We know how to integrate over a Jordan region , and, if its boundary is piecewise smooth, we know how to integrate over . Green's theorem expresses a double integral over as a line integral over
THEOREM GREEN'S THEOREM
be a Jordan region with a piecewise-smooth boundary
are scalar fields continuously differentiable on an open set that contains
where the integral on the right is the line integral over taken in the counterclockwise direction.
We will prove the theorem only for special cases. First of all let's assume that is an elementary region, a region that is both of type I and type II.
is of type I, we are to show that
In the first place
The graph of
parametrized from left to right is the curve
the graph of , also parametrized from left to right, is the curve
Since traversed counterclockwise consists of followed by , we can see that
Since is a dummy variable, it can be replaced by . This proves the claim. Similarly one can verify that
by using the fact that is of type II. This will complete the proof of the theorem for regions that are both of type I and type II.
A slight modification of this argument applies to elementary regions which are bordered entirely or in part by line segments parallel to the coordinate axes.
is a Jordan region that can be broken up into two elementary regions
Green's theorem applied to the elementary parts tells us that
We now add these equations. The sum of the double integrals is, by additivity, the double integral over . The sum of the line integrals is the integral over plus the integrals over the crosscut. Since the crosscut is traversed twice and in opposite directions, the total contribution of the crosscut is zero and therefore
This same argument can be extended to a Jordan region that breaks up into elementary regions The double integrals over the add up to the double integral over , and, since the line integrals over the crosscuts cancel, the line integrals over the boundaries of the add up to the line integral over . (This is as far as we will carry the proof of Green's theorem. It is far enough to cover all the Jordan regions encountered in practice.)
Problem 1. Use Green's theorem to evaluate
where is the circle .
Solution. Let be the closed disc With
By Green's theorem
Problem 2. Use Green's theorem to evaluate
where is the square with vertices .
Solution. Let be the square region enclosed by . With
By Green's theorem the line integral equals
where is the -coordinate of the centroid of the square region. Obviously and the integral equals
Problem 3. Use Green's theorem to evaluate
where is the circle
Solution. The curve bounds the closed disc
Therefore the line integral over equals
With Green's theorem we can show that, if is a piecewise-smooth Jordan curve, then
the area enclosed by
be the region enclosed by
In the first integral
Thus by Green's theorem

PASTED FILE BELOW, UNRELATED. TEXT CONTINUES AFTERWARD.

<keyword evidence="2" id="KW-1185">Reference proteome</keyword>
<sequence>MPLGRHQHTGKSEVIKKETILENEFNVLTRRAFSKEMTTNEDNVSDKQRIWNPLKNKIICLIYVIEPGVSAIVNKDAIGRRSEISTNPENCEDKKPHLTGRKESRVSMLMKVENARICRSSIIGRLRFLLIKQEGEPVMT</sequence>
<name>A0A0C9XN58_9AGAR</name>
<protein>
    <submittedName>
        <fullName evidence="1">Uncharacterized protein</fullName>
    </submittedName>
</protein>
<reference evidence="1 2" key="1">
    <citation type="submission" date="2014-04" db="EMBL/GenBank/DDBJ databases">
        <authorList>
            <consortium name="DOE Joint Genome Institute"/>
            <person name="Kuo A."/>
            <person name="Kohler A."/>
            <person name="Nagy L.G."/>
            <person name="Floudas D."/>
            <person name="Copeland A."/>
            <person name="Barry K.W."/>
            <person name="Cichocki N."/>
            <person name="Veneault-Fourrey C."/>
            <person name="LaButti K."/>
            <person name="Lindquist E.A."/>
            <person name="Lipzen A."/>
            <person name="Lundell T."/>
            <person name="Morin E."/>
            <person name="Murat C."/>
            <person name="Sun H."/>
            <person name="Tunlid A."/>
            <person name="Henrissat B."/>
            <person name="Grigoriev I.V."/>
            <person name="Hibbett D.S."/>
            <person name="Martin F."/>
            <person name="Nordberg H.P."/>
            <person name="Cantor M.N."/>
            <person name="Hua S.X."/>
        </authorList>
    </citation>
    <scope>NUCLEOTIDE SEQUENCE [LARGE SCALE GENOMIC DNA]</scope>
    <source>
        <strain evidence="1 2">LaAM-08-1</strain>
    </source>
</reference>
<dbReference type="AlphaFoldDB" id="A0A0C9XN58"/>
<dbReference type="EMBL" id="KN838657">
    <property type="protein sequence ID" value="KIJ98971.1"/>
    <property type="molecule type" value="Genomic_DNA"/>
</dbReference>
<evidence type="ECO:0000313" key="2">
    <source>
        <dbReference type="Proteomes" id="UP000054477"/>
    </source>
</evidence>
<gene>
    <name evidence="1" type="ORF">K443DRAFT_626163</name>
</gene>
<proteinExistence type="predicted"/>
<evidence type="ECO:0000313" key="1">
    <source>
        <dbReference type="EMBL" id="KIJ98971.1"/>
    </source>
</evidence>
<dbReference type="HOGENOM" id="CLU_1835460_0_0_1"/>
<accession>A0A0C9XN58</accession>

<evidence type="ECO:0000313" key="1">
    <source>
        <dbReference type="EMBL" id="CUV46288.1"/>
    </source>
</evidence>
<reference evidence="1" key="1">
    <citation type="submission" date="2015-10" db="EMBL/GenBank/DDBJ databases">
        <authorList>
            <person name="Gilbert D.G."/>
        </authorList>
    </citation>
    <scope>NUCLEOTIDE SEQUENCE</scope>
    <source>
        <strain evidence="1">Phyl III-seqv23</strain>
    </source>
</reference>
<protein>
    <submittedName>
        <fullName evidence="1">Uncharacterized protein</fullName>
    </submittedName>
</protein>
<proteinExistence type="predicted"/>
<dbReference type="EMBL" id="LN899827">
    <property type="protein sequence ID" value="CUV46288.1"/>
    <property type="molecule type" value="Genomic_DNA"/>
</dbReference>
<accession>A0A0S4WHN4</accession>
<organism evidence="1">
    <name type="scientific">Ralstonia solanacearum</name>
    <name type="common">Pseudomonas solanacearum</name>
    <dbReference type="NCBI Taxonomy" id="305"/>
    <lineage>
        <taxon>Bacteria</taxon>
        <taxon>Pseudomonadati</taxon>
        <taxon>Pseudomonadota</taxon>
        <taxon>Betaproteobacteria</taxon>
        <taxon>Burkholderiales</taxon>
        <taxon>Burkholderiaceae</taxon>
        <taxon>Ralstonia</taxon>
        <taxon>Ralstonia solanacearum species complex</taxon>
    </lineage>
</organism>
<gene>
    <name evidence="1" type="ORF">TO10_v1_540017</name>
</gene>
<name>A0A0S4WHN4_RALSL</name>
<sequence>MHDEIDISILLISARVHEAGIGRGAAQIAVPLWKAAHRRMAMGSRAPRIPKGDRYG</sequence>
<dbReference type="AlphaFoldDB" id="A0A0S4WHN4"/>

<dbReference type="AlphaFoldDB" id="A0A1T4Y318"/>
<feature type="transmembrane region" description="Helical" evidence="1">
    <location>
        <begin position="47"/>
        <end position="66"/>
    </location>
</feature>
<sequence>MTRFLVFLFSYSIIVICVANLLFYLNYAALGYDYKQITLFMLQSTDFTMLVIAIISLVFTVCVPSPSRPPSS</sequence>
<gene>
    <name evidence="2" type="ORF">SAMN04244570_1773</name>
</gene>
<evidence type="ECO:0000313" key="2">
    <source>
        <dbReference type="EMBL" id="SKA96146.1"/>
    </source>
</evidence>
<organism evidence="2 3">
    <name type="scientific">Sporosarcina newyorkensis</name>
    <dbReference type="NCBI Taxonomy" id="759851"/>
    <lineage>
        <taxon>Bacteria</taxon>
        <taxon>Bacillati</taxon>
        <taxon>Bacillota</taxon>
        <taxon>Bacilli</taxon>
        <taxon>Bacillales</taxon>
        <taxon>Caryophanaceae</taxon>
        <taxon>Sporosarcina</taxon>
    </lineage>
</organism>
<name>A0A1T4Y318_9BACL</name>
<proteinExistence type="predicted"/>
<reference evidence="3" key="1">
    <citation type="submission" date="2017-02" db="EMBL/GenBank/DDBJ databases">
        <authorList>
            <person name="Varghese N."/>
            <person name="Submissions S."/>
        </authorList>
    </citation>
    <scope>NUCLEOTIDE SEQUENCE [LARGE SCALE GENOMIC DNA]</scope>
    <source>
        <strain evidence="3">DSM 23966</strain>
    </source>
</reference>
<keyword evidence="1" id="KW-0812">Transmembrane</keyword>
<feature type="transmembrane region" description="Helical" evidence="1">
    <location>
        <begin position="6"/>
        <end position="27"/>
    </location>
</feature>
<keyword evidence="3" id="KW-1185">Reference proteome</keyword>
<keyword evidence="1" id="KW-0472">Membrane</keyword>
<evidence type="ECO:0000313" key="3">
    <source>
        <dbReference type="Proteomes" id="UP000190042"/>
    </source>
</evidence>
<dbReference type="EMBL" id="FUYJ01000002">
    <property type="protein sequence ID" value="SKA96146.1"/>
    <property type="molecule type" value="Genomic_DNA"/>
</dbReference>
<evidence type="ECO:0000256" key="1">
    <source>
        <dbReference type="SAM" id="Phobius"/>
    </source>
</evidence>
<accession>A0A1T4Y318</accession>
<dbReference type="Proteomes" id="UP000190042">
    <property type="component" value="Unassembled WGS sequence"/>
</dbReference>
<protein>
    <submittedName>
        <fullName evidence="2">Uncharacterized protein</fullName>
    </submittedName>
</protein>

That the second integral also gives the area of can be verified in a similar manner.
Problem 4. Let
be a Jordan region of area
with a piecewise-smooth boundary
Show that the coordinates of the centroid of
are given by
An annular region
is not a Jordan region: the boundary consists of two Jordan curves
We cannot apply Green's theorem to
directly, but we can break up
into two Jordan regions
and then apply Green's theorem to each piece.
When we add the double integrals, we get the double integral over . When we add the line integrals, the integrals over the crosscuts cancel and we are left with the counterclockwise integral over and the clockwise integral over Thus, for the annular region,
As a corollary to this we see that, if throughout , then the double integral on the left is , the sum of the integrals on the right is , and therefore
Problem 5. Let
be a Jordan curve that does not pass through the origin
Solution. In this case
If does not enclose the origin, then throughout the region enclosed by , and, by Green's theorem, the line integral is .
does enclose the origin, we draw within the inner region of
a small circle centered at the origin
Since on the annular region bounded by and , we conclude that the line integral over equals the line integral over . All we have to show now is that the line integral over is This is straightforward. Parametrizing the circle by
For a region bounded by three Jordan curves:
both exterior to one another, both within
Green's theorem gives
To see this, break up into two regions by making the crosscuts. The general formula for configurations of this type reads
Evaluate the line integral using Green's Theorem.
1. , where is the square with vertices and oriented counterclockwise.
2. where is the rectangle bounded by and
3. where is the square with vertices and
4. where is the circle
5. where is the triangle
with vertices and
6. where is the square with vertices and
7. where is the boundary of the region enclosed by and
8. Use the formula to find the area of the region swept out by the line from the origin to the ellipse if varies from to
Evaluate by Green's theorem.
10. where is the rectangle with vertices